Yesterday, we noted the discrepancy between the Gemara’s comments in Masekhet Chulin (11a) and Targum Yonatan in Parashat Chukat (19:3) regarding the procedure of slaughtering and burning the para aduma (“red heifer”). The Gemara writes that after the cow was slaughtered, it was burned whole, without being first dissected in order to verify the absence of simanei tereifa – fatal medical conditions. Although an animal with such conditions is disqualified as a para aduma, nevertheless, the Torah requires burning the cow whole and relying on the statistical majority, as most animals are generally healthy and do not have simanei tereifa. Targum Yonatan, however, writes explicitly that the cow must be inspected to verify it is not a tereifa before it may be burned.
Rav Azriel Hildesheimer, in one of his published responsa, suggests that Targum Yonatan follows the dissenting view of Rabbi Meir, who, as cited several times in the Talmud, does not allow relying on a statistical majority in matters of Halakha. In his view, we must take into account the minority possibility in any situation (“chayish le-mi’uta”), and thus, presumably, he would require inspecting the para aduma to ensure its validity before it is burned. Targum Yonatan perhaps embraced this dissenting position, and for this reason wrote that the para aduma would be inspected before burning.
This possibility is discussed at greater length by Rav Zev Wolf Leiter, in his Beit David (1:32). Interestingly, Rav Leiter points to other contexts where Targum Yonatan makes puzzling remarks which could be explained in light of Rabbi Meir’s position. One such instance appears in the context of the Torah’s discussion of divorce in Sefer Devarim (24:1), where Targum Yonatan writes that a divorce contract (get) must be written in a Beit Din. This halakha is not mentioned explicitly anywhere in the Talmud, but Rav Shlomo Kluger, in Chokhmat Shelomo (E.H. 141), finds a subtle reference to Rabbi Meir’s requiring a Beit Din for divorce. In the beginning of Masekhet Gittin (2b), the Gemara comments that since most Jews (at least in Talmudic times) were proficient in the halakhic requirements of divorce, a get which is delivered can be presumed to have been properly written, in accordance with halakhic guidelines, and she may thus be permitted to remarry. The Gemara then adds that this is true even according to Rabbi Meir, who does not permit relying on a statistical majority, because “court scribes are proficient” in the halakhic requirements of divorce. (Practically speaking, the Gemara states, Chazal added stricter requirements for a get to be presumed valid.) Rav Kluger notes that in reference to the conventional view among the Tanna’im, that we may rely on a statistical majority, the Gemara writes simply that most Jews are proficient. In reference to Rabbi Meir’s position, however, the Gemara specifies that most scribes hired by Beit Din are proficient. This subtle but significant distinction might suggest that the Gemara implicitly assumed that Rabbi Meir requires gittin to be written specifically in Beit Din. Since there is a minority of Jews who are not proficient in the laws of divorce, Rabbi Meir, who does not allow relying on a statistical majority, requires writing gittin specifically in Beit Din, which can be assumed to ensure compliance with the relevant halakhic details. As such, it is possible that Targum Yonatan follows Rabbi Meir’s position, and for this reason he requires writing a get specifically in Beit Din. If so, then Targum Yonatan here in Parashat Chukat is consistent with his view in the context of divorce, embracing the dissenting position of Rabbi Meir, who does not allow relying on a statistical majority.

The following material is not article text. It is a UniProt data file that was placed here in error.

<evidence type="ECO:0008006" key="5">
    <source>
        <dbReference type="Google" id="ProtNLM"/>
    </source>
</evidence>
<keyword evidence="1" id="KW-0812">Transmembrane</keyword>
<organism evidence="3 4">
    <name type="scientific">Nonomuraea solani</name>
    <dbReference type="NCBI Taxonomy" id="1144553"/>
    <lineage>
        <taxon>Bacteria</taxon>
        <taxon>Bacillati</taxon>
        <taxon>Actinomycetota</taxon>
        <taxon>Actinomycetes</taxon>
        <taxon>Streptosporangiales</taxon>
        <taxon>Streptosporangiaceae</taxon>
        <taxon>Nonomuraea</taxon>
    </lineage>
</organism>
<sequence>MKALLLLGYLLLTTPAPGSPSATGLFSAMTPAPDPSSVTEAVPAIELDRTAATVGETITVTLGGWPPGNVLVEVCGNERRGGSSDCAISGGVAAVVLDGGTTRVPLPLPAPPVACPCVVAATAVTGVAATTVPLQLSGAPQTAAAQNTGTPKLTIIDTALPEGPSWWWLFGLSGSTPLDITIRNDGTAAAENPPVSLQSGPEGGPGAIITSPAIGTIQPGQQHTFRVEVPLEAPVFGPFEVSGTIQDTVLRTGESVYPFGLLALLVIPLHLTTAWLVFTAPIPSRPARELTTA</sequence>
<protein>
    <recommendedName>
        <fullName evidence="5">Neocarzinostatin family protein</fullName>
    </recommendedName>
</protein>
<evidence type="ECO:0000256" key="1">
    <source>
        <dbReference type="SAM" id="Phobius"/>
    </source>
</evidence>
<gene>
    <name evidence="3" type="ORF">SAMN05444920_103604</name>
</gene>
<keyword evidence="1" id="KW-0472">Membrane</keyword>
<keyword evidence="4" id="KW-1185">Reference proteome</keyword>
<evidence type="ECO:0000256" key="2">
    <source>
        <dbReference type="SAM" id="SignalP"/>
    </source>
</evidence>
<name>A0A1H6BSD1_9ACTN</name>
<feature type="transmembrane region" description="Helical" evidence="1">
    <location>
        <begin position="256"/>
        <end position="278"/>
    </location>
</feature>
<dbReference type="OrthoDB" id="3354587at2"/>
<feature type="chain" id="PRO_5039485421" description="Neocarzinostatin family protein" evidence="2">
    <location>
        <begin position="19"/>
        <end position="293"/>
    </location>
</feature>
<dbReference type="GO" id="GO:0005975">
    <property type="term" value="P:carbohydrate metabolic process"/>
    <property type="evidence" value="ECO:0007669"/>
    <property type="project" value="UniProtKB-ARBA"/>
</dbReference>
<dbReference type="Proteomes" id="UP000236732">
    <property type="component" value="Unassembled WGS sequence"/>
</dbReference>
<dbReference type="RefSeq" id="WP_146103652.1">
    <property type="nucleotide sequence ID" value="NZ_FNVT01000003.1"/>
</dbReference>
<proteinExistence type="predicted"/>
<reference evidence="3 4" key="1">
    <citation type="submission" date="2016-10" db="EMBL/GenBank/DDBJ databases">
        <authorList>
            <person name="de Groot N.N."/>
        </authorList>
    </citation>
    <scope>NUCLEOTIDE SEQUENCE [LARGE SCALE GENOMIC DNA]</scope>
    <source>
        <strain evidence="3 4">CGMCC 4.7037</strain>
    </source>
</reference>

In a different responsum (187), however, Rav Leiter questions this explanation of Targum Yonatan’s comments. Tosefot (Chulin 12a) and Tosefot Yom Tov (Taharot 3:8) claim that Rabbi Meir stated his position only on the level of rabbinic enactment; as far as Torah law is concerned, Rabbi Meir agrees that we may rely on a statistical majority. It seems difficult to explain Targum Yonatan’s translation of Biblical verses on the basis of a principle which was enacted by Chazal, and thus we should likely assume that Targum Yonatan requires inspecting the para aduma on the level of Torah law. Hence, we cannot, seemingly, explain Targum Yonatan’s comments on the basis of Rabbi Meir’s position.